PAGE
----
The easiest would be if you are studying or working in an international circle, so you could simply ask one of your fellow students or coworkers. Those are your options for meeting people face-to-face.

Another way to find language exchange partners is through apps or websites that specifically cater to that (seriously, isn’t there an app for everything these days?). This means you don’t have to meet up in person to carry out a language exchange but can connect with someone from the comfort of your home. 

One of the apps that works with this concept is HelloTalk. You will create a profile, stating the languages you speak and can then chose which ones you would like to practice. The app will then show you possible ‘matches,’ and you can contact the people. Don’t hesitate to start texting in a foreign language. The app comes with translation and transcription features of the chat messages so that you will be able to communicate smoothly. You will be able to correct each other’s’ chat messages so that you get feedback right away (and the correction you wish people would give you when you actually do speak to a native speaker). 

Another app that works that way is called Tandem. It works in a similar way as HelloTalk and is rated just as high. I always think you should check for yourself to see whether you like the design of the app and of course, whether you can find a language partner, so I cannot tell you which one is ‘better’.

Both apps have pretty large communities, so you should be able to find a language partner.

Lastly, I can give you one other piece of advice: When I was in high school, my best friend was really gifted with languages. We’d often chat in whichever language we felt like speaking/practicing. It can really lower your fear of making mistakes as the other person isn’t necessarily a native speaker either, so both of you are practicing/learning. You will still learn and it’s especially helpful to start using specific phrases that you are currently studying and by noticing each other’s mistakes. You might be able to get a lot corrected between the levels of the two of you!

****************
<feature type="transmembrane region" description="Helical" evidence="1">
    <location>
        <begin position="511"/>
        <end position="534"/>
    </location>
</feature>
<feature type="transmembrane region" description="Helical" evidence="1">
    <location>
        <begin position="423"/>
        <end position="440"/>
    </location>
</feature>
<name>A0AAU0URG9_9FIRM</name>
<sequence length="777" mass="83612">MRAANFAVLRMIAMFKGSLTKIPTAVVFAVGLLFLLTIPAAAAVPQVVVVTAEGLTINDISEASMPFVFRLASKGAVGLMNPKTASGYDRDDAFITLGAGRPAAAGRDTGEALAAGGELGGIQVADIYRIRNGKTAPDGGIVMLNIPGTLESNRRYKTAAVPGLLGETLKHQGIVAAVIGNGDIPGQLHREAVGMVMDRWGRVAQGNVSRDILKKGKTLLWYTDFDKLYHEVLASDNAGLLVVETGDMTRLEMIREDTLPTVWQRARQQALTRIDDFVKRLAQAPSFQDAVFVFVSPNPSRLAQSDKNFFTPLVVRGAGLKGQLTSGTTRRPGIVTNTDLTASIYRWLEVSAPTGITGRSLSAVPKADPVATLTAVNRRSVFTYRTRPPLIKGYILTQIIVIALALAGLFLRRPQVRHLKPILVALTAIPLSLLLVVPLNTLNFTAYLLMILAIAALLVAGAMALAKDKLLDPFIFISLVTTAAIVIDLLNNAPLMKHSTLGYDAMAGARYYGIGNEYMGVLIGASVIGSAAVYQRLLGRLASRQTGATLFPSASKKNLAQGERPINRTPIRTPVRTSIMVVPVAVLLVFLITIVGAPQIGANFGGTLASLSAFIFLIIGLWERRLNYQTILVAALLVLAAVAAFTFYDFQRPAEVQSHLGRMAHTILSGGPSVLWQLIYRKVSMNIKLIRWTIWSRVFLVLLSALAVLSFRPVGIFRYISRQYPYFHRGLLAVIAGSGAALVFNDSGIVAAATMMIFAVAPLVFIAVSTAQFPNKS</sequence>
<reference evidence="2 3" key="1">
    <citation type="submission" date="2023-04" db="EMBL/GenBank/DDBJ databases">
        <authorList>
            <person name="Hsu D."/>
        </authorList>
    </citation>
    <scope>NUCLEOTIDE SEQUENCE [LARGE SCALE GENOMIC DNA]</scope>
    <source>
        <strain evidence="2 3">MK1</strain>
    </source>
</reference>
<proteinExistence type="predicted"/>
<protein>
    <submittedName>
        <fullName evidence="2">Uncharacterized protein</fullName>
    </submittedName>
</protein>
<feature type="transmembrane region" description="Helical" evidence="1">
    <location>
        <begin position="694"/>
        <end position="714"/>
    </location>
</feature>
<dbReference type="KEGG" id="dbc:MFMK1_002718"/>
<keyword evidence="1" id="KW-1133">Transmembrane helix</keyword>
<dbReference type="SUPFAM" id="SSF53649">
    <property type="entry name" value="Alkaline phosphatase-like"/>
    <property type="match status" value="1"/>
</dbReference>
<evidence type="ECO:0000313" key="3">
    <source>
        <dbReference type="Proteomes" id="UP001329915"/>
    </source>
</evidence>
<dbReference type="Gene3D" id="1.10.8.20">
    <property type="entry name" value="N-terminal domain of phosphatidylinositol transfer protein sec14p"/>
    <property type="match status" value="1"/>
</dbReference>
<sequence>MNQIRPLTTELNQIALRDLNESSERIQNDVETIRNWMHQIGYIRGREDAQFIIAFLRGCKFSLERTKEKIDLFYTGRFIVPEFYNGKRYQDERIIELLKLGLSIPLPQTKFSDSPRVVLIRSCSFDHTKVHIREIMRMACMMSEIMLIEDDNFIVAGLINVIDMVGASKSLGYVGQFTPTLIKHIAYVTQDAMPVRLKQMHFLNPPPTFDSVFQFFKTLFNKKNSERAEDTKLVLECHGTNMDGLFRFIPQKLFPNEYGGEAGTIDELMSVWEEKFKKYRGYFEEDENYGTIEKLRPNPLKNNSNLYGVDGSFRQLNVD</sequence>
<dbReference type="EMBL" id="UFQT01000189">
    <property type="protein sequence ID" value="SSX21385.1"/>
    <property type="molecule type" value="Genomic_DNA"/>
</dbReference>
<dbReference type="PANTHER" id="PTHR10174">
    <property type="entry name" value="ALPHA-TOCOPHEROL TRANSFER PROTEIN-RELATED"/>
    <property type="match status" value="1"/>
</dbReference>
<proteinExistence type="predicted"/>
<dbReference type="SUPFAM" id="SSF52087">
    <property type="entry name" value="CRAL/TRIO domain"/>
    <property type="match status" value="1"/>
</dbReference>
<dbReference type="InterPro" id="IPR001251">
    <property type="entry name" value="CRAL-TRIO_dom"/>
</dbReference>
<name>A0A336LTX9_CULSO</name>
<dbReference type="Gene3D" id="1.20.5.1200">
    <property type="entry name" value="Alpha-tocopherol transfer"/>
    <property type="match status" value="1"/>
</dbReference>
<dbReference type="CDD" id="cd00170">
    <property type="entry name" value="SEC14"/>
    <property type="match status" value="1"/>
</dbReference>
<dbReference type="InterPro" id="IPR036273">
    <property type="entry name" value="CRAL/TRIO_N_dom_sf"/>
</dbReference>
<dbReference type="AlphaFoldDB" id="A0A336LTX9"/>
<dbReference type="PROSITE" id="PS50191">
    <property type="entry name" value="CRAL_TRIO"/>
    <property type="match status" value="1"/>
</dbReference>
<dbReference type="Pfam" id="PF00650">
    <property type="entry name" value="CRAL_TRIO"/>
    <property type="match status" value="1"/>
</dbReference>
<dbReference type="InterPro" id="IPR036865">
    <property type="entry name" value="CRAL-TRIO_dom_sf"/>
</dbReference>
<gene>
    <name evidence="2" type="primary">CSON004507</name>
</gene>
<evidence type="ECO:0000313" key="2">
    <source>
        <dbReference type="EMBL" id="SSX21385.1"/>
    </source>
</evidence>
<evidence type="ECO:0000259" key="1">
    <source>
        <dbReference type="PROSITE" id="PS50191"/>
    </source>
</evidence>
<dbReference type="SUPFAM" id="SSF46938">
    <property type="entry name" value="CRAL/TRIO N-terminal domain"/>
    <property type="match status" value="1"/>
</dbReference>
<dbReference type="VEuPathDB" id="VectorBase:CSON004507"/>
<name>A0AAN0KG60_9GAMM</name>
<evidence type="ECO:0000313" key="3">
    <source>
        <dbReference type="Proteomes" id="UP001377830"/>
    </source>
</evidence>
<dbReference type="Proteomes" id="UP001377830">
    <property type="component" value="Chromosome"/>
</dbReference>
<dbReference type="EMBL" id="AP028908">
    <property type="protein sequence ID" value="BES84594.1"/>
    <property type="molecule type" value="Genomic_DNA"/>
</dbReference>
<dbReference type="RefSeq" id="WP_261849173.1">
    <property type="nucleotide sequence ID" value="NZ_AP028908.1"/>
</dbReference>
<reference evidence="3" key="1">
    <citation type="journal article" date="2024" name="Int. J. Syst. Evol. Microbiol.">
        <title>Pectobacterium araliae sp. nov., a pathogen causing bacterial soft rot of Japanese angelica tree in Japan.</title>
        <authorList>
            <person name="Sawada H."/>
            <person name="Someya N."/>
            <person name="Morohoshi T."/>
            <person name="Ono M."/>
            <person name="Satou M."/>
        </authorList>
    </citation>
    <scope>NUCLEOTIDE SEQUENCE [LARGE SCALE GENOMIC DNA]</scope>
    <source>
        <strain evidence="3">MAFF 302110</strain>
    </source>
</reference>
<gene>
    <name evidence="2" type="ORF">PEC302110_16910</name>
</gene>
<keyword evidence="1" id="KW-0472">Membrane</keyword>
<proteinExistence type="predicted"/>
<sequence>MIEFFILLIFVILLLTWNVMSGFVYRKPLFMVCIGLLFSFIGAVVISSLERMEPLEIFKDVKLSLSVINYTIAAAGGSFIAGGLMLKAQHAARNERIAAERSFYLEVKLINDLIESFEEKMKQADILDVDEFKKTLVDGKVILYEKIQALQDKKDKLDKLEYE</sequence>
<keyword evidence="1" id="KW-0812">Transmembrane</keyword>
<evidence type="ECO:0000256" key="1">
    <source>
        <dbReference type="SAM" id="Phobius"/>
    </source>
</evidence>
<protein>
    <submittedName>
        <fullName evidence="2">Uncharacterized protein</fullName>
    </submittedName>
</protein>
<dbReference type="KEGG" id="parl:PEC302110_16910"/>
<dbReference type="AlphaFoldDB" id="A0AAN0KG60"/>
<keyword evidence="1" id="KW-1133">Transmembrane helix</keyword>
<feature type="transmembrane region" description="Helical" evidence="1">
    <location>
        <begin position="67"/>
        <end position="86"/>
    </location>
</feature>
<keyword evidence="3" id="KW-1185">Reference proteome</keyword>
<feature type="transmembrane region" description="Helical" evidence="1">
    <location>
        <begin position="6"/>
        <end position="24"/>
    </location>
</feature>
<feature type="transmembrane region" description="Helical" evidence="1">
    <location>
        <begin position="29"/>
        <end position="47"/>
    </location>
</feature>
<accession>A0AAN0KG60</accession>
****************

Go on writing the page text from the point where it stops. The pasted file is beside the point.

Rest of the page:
Again, I also did that when I was traveling, especially in Australia. I was determined to become fully fluent in English, so whenever I met another German, I told them that I was only going to speak English to them. Many of them went with it and we spoke English 100% of the time. I wouldn’t mix the languages as that would be weird. With some of these friends, I speak English to this day as I’m so used to hearing them speak English and when they speak German, they seem like a different person.

And when all else fails – you can always talk to your cat or dog or even your favorite plant! (yes, I’m serious!!!). They won’t respond back to you, but you will feel at ease talking to them.  (They might even learn to respond to your commands – I once had an American student who started speaking German to his cat!)


You can also think in the language that you want to practice. It is an option that I have used a lot. Having said that, I still believe that speaking words out loud works a lot better than leaving them traveling through your brain in silence😊 It can help you to get more used to having the language around you and in your life and you are actually producing it. 

There are a ton more apps and websites to help you find your language exchange partner. From personal experience, I believe no one will fit all and you’d have to do a little Google research to find the app/website that fits your needs.



I did not want to give you a complete list or your digital options but rather showcase that you can indeed find people to practice a foreign language with. Don’t let that point stand in your way!

Happy language learning 😊